See
Order at *19. That question is the very issue on which the United States has sought appellatereview. The United States respectfully disagrees with the Court’s view as to whether and towhat extent the state secrets privilege precludes AT&T from providing any information in thiscase. Thus, unless stayed, further proceedings are likely to give rise to precisely the same statesecret privilege issues that the Court has certified for appellate review.The United States also urges the Court to defer consideration of whether to appoint an“expert” under FRE 706 until the stay and appellate issues are resolved. Otherwise, the UnitedStates must oppose such an appointment.
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The decision on whether to grant access to classified
Case 3:06-cv-00672-VRW Document 315-1 Filed 07/31/2006 Page 2 of 18
 
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of a “technical advisor.”
See, e.g.
,
 Renaud v. Martin Marietta Corp., Inc.
, 972 F.2d 304, 308 n.8(10
th
Cir. 1992) (finding that because “experts were . . . more technical advisors to the Court thanexpert witnesses as contemplated by Fed. R. Evid. 706, . . . depositions and cross-examinationwere inappropriate”).
3
The United States further addresses the Court’s question regarding appropriateprocedures for the protection of classified information in an
ex parte, in camera
submission filedherewith.
UNITED STATES’ RESPONSE TO ORDER TO SHOW CAUSECase No. C 06-0672-VRW
-3-information rests with the Executive Branch, and any order by the Court appointing such anexpert to review and assess the status of classified information would raise profound separationof powers concerns that should be avoided. Moreover, the law contemplates that state secretsprivilege assertions will be resolved by Article III federal judges who, by virtue of theirConstitutional office, may receive access to classified information in order to address questionsbefore them. We are not aware of any case involving the state secrets privilege in which anexpert was appointed to assist the Court in addressing the central question to be decided—whether the disclosure of certain information would harm national security.To the extent the Court wishes to probe the Government’s assertion of the state secretsprivilege further or engage in consultations about the matter, the appropriate course is for theCourt to look to the United States to address whatever issues and questions the Court may have.Current officials of the Executive Branch are not only charged with special responsibility toprotect national security, but have the particular expertise and full, current background of information as a basis on which to advise the Court. No one outside the Executive Branch,including former officials—even ones who previously were cleared at high levels andundoubtedly remain trustworthy—possess the authority or full range of expertise to make current judgments about harms to national security.Finally, to the extent this case proceeds, the need for additional security measures,including whether the Court should travel to Washington (as suggested by the Court,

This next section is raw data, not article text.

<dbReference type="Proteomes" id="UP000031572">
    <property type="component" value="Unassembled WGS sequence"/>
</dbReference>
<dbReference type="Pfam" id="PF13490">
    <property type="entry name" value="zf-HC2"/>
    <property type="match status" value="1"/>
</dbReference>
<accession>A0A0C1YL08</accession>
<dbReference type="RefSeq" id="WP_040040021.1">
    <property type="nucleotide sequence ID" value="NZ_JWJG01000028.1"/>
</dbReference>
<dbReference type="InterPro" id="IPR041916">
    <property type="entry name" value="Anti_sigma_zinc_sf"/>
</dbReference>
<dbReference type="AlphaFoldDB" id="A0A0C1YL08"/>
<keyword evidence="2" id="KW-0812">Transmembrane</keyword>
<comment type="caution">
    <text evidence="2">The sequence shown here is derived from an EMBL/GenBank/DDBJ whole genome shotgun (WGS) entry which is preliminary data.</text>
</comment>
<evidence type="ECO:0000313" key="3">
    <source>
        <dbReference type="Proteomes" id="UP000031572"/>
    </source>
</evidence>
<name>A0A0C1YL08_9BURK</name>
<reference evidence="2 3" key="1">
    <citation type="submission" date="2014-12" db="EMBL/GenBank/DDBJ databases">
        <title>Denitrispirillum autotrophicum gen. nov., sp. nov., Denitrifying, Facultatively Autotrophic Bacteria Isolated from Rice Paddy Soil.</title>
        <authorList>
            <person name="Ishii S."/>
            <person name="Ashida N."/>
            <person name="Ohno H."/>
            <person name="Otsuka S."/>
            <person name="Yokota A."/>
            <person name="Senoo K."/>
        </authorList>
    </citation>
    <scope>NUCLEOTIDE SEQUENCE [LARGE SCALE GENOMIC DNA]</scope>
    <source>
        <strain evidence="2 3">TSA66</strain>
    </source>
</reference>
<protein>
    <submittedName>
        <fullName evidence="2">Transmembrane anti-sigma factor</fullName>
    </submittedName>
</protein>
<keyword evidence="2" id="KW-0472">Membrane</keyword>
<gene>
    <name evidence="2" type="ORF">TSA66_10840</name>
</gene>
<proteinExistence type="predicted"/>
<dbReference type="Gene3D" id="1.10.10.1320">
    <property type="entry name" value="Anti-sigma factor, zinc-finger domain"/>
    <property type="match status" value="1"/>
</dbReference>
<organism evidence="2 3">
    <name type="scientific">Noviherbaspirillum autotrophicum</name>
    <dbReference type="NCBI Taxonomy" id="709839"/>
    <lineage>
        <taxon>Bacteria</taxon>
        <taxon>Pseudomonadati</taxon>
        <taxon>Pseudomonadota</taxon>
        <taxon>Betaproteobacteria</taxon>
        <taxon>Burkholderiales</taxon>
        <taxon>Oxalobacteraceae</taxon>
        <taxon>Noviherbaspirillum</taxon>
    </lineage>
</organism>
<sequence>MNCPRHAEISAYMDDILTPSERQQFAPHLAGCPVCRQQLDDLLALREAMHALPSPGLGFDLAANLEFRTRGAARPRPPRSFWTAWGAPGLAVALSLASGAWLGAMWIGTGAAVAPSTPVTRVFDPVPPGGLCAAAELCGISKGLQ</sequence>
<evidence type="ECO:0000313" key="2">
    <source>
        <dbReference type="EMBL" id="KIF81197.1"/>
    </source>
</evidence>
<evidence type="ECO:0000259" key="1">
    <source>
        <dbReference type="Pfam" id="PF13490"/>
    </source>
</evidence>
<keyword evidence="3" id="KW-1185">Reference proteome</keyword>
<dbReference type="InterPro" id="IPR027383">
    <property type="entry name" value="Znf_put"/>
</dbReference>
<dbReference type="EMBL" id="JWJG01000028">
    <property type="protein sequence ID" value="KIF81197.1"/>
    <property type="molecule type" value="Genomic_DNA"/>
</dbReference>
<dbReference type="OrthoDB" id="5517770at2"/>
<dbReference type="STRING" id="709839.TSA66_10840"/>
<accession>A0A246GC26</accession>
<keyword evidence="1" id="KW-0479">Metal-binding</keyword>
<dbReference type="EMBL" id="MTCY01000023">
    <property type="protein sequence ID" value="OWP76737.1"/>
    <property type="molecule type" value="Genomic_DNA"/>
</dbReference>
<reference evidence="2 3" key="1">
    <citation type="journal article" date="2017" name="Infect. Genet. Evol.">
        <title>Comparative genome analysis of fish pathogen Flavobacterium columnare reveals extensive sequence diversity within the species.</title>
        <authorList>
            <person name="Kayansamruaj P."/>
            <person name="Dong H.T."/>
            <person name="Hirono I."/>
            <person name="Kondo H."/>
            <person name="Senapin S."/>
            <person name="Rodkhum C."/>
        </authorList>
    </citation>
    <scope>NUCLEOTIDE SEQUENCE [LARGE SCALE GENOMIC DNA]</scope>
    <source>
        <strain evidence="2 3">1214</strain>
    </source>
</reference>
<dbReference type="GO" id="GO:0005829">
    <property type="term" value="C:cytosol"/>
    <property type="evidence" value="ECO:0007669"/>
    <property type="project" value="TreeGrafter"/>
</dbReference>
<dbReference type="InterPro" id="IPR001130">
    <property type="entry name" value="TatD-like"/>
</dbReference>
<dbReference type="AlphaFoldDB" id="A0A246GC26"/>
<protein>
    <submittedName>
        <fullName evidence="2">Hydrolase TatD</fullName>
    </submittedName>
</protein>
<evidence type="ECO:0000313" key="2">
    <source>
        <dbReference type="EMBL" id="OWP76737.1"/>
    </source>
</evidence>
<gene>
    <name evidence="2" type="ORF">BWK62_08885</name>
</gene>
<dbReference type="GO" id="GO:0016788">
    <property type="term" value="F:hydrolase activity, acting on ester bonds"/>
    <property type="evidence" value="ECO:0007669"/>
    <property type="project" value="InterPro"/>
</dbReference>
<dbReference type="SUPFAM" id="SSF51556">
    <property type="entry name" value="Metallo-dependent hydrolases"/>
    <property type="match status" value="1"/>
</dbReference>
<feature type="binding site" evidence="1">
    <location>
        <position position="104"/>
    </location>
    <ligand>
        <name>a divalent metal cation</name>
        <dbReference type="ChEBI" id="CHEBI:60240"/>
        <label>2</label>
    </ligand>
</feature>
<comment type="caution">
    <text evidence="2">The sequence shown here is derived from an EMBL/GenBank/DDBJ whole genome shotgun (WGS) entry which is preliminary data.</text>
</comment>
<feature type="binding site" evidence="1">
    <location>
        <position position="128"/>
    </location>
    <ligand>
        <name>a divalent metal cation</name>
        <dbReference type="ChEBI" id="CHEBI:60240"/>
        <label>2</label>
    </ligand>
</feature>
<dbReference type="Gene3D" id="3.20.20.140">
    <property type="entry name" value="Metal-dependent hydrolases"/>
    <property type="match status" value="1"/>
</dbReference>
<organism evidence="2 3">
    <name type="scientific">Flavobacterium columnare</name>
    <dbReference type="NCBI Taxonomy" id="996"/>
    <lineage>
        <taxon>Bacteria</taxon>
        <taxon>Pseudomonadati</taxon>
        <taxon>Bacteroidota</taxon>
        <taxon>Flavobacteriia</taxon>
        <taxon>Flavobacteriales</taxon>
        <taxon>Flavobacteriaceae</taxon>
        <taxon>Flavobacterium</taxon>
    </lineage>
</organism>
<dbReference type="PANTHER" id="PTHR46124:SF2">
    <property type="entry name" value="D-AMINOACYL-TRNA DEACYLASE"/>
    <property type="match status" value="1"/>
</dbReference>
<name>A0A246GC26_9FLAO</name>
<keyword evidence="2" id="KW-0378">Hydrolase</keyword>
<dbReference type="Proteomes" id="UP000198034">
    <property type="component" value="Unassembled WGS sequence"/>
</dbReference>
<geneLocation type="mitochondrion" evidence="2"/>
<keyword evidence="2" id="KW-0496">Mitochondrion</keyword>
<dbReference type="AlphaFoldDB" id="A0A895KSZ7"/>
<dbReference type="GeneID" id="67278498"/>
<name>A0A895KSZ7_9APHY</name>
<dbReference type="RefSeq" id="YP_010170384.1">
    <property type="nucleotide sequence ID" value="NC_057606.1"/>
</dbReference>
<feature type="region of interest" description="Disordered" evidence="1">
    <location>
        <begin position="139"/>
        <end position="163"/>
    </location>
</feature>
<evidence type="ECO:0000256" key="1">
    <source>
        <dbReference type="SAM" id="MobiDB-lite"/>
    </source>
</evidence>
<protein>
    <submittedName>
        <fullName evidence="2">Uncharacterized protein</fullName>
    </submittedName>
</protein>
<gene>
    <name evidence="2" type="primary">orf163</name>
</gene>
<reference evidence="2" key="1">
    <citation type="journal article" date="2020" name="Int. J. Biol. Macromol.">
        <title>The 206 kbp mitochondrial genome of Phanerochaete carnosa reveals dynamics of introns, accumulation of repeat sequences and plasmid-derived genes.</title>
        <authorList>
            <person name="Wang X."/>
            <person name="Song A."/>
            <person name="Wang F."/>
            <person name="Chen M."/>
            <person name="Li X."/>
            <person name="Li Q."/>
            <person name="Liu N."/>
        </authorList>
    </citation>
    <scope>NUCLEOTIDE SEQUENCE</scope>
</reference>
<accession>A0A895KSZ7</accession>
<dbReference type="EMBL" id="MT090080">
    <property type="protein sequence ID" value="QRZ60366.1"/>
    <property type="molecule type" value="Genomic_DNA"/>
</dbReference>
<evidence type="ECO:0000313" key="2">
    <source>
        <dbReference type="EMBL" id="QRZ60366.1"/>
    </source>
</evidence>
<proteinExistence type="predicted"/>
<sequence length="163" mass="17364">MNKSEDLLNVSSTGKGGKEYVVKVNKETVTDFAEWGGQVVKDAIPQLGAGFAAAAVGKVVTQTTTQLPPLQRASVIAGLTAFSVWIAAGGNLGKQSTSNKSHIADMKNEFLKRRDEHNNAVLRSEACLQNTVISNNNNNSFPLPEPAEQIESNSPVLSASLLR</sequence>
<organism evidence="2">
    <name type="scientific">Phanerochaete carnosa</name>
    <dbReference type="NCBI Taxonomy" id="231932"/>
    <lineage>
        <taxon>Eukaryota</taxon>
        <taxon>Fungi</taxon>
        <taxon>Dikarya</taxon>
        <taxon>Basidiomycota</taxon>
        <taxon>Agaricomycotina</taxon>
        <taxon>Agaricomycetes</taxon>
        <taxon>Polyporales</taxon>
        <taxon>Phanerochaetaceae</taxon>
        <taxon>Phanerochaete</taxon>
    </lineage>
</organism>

see
Orderat * 34), can be addressed between the Government and the Court, if necessary, as circumstancesarise.
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Case 3:06-cv-00672-VRW Document 315-1 Filed 07/31/2006 Page 3 of 18